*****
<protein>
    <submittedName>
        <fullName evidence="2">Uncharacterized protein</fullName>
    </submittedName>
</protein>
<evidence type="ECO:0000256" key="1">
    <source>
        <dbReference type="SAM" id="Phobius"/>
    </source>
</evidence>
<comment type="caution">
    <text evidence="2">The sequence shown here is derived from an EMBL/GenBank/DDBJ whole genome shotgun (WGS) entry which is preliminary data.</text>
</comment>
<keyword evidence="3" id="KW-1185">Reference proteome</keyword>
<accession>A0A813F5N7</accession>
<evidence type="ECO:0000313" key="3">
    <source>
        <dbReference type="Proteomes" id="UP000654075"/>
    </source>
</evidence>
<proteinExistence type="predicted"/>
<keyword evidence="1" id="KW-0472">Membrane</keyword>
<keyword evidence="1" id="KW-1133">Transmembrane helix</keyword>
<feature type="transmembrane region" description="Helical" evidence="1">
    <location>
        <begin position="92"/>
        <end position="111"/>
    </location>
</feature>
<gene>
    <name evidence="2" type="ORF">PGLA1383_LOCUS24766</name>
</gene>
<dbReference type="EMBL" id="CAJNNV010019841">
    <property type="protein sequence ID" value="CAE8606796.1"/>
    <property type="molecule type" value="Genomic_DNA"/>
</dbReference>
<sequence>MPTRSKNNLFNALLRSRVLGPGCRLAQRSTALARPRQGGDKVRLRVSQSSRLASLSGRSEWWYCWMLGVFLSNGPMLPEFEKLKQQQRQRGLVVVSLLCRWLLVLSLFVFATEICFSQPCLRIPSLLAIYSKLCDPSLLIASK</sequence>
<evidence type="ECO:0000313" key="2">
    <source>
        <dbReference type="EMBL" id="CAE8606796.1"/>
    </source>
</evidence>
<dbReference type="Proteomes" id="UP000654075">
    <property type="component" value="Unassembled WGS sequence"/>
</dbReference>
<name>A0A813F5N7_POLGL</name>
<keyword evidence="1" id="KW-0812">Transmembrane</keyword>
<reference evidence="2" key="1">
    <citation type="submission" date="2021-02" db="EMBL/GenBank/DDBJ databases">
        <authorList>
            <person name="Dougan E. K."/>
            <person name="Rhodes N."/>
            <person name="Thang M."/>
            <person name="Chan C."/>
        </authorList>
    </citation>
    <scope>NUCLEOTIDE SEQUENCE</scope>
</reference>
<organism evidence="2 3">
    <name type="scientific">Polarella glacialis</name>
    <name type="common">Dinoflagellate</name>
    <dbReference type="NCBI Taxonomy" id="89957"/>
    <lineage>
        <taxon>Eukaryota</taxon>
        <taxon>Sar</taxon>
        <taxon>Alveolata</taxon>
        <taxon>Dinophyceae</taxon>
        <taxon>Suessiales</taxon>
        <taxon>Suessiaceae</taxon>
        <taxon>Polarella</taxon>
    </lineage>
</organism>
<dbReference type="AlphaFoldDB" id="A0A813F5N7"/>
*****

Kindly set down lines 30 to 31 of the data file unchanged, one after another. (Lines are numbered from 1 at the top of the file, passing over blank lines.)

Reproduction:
<gene>
    <name evidence="2" type="ORF">PGLA1383_LOCUS24766</name>